Under Espinosa’s instruction, students are learning a plethora of skills and knowledge that will benefit their future careers.

“I teach my students leadership, professional communication, and career readiness in addition to practical skills they will encounter in clinical settings such as proper animal restraint, grooming, taking vitals, bandaging and injection techniques, identification and use of veterinary tools and equipment, identification of common parasites, collection and analysis of urine, fecal and blood samples and much more,” Espinosa said. “Record keeping, dosage calculations, medical terminology, safety and sanitation standards are also some key skills students learn in our pathway.”

Students learn in veterinary science class

Beyond the curriculum and hands-on experience, there are other factors that set the program apart from those offered at fellow districts. However, perhaps the most prominent and distinguishing factor is the TECC-W campus. The facility was included in a 2017 bond package LISD voters approved to replace an aging Dale Jackson Career Center.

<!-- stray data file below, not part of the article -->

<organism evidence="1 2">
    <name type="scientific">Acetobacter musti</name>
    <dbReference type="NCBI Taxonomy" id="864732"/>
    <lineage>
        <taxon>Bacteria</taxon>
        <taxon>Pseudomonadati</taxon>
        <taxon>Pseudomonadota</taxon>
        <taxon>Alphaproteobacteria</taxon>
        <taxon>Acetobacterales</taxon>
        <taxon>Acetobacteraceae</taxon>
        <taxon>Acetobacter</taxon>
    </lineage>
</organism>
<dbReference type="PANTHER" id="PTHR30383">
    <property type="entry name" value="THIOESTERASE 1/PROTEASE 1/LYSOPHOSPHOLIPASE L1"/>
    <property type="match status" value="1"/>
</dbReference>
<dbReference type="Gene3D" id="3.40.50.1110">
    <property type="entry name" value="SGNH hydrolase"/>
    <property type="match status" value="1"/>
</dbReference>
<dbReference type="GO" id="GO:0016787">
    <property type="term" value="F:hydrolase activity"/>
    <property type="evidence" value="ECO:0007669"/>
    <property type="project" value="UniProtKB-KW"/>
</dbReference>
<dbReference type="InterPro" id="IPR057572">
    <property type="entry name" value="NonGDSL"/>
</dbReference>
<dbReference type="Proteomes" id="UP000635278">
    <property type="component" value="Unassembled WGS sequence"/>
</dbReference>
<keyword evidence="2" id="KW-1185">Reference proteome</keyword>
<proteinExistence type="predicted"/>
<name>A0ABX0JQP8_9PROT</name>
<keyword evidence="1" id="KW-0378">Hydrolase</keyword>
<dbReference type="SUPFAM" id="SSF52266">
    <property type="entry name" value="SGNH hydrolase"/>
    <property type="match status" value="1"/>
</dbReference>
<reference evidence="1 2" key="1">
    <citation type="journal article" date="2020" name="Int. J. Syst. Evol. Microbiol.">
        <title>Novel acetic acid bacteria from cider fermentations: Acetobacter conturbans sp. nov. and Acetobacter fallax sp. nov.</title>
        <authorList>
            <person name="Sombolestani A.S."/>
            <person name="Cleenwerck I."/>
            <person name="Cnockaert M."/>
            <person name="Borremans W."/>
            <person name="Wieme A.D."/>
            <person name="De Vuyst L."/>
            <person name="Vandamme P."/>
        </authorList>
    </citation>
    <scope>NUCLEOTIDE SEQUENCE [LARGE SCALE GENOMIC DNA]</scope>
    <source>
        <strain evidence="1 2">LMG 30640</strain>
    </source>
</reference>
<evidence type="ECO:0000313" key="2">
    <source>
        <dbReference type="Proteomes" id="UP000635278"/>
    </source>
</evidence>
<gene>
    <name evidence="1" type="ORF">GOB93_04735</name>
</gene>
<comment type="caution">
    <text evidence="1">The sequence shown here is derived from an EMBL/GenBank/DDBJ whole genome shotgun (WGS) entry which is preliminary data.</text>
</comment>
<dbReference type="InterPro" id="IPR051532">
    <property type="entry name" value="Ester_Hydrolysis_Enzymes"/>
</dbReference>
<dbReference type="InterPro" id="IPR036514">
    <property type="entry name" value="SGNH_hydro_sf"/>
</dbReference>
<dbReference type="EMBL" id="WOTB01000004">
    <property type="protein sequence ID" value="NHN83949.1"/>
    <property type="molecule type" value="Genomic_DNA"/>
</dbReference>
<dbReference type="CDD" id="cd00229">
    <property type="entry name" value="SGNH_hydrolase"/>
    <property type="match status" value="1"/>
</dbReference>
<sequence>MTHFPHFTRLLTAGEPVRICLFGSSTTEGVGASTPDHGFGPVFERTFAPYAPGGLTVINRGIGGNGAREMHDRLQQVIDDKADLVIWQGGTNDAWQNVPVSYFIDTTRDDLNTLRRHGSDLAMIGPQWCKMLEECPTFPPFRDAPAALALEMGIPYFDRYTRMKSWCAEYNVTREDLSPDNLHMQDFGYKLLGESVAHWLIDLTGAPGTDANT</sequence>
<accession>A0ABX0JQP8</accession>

“We are fortunate to have the benefit of state-of-the-art equipment and tools to provide our students with realistic, hands-on training in the classroom prior to their internships and graduation,” she said. “The new facility has allowed us to consolidate the agriculture science programs from Lewisville, Marcus, and The Colony high schools.”

She added, “We now have the entire agriculture program on the TECC-W campus with five ag teachers from across various agriculture disciplines, offering the program to students at all five high schools in the district.”

Another unique aspect of the program is that students are also members of the LISD FFA chapter. 

“This provides our students with opportunities to participate in competitive leadership and career development events related to various aspects of the agriculture industry through FFA,” Espinosa said. “Additionally, some of our students choose to raise livestock or create horticulture and ag mechanics projects that they exhibit at major livestock shows around the state, as well as the Denton County Youth Fair.”

The program, which officially launched in August, is going well so far, even though the school year didn’t have the most traditional start due to the ongoing pandemic.

“It is inspiring to witness the excitement of my students as they experience the benefits of the TECC-W campus for the first time and as many new students begin their journey through the veterinary science pathway,” Espinosa said. “It is such a strange school year, but our students are resilient and are so excited to be in the classroom learning.”

Aarthi Lokram, a senior at Marcus High School wants to pursue a career as a veterinarian and thought the LISD program would be a great way to gain experience and knowledge for a career in the field.